Orthodox Marxists critiqued neo-Marxism, suggesting that neo-Marxist theories of development misunderstood Marx’s basic categories of analysis. For example, Wallerstein and other world system theorists argued that peripheral areas of the world began to be incorporated into the world system starting in the 15th and 16th centuries, but this implies that the capitalist world system existed before the industrial revolution, which is when Marx said capitalism developed. Orthodox Marxists returning to Marx’s original writings argued for a shift away from the whole world as an object of analysis, and back to the region and nation state. Orthodox Marxists tend to base their analysis on what is actually occurring in the third world, and see neo-Marxist analyses to be overly vague, even wrong. For Orthodox Marxists, development is always uneven, therefore that the third world is underdeveloped by the first is not a new problem. However, they see it as a problem to treat the world as a whole. They prefer a state-centered, class struggle – after all, the third world has many countries at different stages of development. Orthodox Marxists also argue that neo-Marxists focus on external exploitation which deflects from internal dynamics. Therefore, neo-Marxists give elites the opportunity to use ‘underdevelopment’ and ‘dependency’ to their own advantage to serve the masses… so they say, but actually they serve their own interests. Orthodox Marxists featured here are Laclau, Brenner (1977), Warren (1973, 1991), and Sender & Smith.
Laclau was a Latin American thinker who touted mode of production in his orthodox Marxist theories. Laclau spearheaded the critique against Frank & Wallerstein, saying that their definition of capitalism as profit-motivated production for the market is not enough because the neo-Marxists ignore the Marxist concept of the relations of production between capitalists and workers. Laclau also says Frank mixes up the mode of production with the coming of the Spanish to Latin America, because theoretically the Latin Americans would have had mode of production even in their own civilization. According to Laclau, neo-Marxists confuse capitalism with an exploitative economic system. For Laclau, as for Marx, capitalism should be seen as a particular mode of production based on the sale of labor, as well as separation from the means of production. Laclau doesn’t think it’s enough to think only of profit. Also, Laclau criticizes Wallerstein’s periphery and semi-periphery split, because Wallerstein saw the core as being based on a free skilled labor force, and periphery on coerced, less skilled labor force – but this coerced labor force is not in line with original Marxism. Laclau says he doesn’t know what “free labor” is, because labor that is hired, by definition, isn’t free, and therefore Wallerstein doesn’t understand Marxism!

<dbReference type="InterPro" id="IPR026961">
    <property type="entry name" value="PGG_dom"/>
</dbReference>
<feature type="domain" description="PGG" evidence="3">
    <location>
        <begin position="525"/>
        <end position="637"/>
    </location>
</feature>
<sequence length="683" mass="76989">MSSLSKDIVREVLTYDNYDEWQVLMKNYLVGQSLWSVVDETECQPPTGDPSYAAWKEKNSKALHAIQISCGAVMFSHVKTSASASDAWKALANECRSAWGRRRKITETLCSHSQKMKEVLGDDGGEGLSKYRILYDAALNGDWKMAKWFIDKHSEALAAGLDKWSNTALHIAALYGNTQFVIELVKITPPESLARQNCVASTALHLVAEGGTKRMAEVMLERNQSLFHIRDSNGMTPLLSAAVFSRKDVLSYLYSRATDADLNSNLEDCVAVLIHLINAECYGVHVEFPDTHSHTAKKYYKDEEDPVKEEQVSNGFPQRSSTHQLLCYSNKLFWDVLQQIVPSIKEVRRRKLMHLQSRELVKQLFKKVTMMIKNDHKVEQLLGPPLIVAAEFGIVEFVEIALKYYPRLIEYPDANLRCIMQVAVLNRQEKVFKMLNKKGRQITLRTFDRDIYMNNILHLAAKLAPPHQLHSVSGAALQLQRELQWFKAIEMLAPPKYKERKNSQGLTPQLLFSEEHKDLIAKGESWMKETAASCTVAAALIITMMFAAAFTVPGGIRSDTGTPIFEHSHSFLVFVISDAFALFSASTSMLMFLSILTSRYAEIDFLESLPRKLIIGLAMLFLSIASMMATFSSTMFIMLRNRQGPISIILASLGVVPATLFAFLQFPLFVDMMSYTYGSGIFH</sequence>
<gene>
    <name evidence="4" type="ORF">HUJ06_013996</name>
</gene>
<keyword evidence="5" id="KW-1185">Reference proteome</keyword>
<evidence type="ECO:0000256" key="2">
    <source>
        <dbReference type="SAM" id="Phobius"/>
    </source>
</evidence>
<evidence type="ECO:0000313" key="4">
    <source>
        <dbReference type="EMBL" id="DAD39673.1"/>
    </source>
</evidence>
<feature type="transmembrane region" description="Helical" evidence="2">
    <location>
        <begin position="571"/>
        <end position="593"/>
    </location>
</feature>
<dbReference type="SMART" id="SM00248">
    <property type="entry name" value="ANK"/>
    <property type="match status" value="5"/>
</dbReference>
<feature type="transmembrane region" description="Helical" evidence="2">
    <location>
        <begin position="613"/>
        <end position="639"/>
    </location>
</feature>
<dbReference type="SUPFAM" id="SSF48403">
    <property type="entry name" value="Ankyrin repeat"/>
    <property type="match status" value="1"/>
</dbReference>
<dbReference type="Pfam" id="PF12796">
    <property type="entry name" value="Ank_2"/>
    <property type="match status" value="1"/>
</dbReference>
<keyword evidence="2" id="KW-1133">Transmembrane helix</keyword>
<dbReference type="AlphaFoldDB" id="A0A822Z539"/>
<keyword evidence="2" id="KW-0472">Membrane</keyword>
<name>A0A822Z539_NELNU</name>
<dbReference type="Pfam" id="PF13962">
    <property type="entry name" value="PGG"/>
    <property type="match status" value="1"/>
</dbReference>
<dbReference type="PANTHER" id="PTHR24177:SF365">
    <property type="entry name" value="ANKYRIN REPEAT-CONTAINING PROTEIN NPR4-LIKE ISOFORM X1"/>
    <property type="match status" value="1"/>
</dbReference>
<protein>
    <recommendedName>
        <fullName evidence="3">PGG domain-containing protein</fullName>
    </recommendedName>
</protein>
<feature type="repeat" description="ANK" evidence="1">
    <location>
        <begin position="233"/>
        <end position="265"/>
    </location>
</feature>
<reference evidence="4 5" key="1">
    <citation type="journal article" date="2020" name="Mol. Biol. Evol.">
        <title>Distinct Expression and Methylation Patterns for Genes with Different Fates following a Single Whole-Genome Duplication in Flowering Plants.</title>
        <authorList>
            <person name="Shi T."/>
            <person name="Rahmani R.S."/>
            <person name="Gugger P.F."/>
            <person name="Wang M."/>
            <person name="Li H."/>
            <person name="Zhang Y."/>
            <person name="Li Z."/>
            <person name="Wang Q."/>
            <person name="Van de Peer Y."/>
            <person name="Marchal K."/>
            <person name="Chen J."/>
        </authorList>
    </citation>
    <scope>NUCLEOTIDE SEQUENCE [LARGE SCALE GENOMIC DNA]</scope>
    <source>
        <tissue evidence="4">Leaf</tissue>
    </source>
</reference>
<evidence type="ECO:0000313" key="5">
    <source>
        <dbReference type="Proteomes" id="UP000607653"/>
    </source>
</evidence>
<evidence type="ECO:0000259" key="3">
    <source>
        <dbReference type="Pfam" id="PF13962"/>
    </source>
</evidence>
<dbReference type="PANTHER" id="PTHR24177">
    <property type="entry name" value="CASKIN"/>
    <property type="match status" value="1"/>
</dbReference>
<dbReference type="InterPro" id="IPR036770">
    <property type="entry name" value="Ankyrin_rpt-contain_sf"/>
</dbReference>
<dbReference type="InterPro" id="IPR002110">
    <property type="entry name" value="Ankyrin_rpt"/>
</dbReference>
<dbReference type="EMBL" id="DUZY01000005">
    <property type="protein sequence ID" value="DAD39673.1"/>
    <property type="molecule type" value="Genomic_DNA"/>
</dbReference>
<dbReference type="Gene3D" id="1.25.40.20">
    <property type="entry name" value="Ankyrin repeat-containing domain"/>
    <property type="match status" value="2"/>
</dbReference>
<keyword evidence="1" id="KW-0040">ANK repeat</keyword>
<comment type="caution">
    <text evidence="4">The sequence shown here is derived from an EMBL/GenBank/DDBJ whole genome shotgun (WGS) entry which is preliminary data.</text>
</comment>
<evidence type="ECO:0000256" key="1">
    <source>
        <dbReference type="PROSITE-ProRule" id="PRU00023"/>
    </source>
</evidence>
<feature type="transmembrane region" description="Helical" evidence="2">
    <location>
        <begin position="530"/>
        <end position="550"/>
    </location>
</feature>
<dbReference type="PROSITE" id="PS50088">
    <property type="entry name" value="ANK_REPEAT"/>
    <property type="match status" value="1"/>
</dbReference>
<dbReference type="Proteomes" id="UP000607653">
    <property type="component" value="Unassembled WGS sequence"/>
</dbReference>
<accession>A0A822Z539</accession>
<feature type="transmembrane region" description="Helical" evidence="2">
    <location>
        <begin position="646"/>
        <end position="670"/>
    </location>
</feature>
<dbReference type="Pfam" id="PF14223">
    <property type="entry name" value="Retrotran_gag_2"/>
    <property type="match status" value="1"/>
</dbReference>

Brenner (1977) critiqued neo-Marxism by saying that one needs to stay state-centered and focus on the inner dynamics of the countries, and not the world system. Class struggle generally is neglected by neo-Marxists, who see the third World classes as merely comprador, or the local agents of the core countries. To ORTHODOX Marxists, class struggle is a central concept.
Phillips, and orthodox Marxist critic of neo-Marxism, suggested that neo-Marxists should stop analyzing the pros and cons of development, and concentrate on the nature of class conflict in developing countries instead.
Warren (1973, 1991) was one of the liveliest orthodox Marxist writers to pursue the mode of production analysis. Warren insisted that development WAS occurring in the third world. Warren said, ‘What the third world needed was more, not less, capitalism, because the more people in the capitalist mode of production worldwide, the more likely there will be a global proletarian revolution, leading to socialism and communism. Warren says world-system dependentistas and/or underdevelopment theorists are wrong because the third world is richer and more independent. However, neo-Marxists didn’t buy Warren’s new take because of his statistics, among other reasons (World Bank, GNP). Warren’s statistics didn’t show the distribution, but just the average. Therefore, his non-Marxist sources didn’t convince the neo-Marxists. Warren’s theory is as such:
- Growth rates were high in the 3rd World since WW II, and there was little evidence to show a gap between the rich and the poor.
- In the 3rd World, innovation, the accumulation of capital, and manufacturing occurs, so they weren’t compradors.
- Warren sees urbanisation positively, because of a rise in GNP and improvements in living conditions.
- Living conditions like education, nutrition, health and housing in the 3rd World improved.
- Capitalist agriculture spread to outlying areas in the 3rd World, replacing pre-capitalist modes, links to higher wages, and agricultural output.
- Manufacturing became a larger percentage of GDP of many developing countries.
Therefore, Warren was optimistic about development in the 3rd World although he admits that the poorest parts are still ‘problematic’. Warren says this is because they have been starved by capital.
Sender and Smith are also orthodox Marxists. Sender and Smith applied Warren’s analysis to Africa, where the conclusion was that capitalism in Africa was the central dynamic of a wide range of African societies. For Sender and Smith, the failure of African development was due to neglect of the export sector because of ISI (Import Substitution Industrialisation) based on neo-Marxist de-linking and not enough exporting (EOI, export oriented industrialism).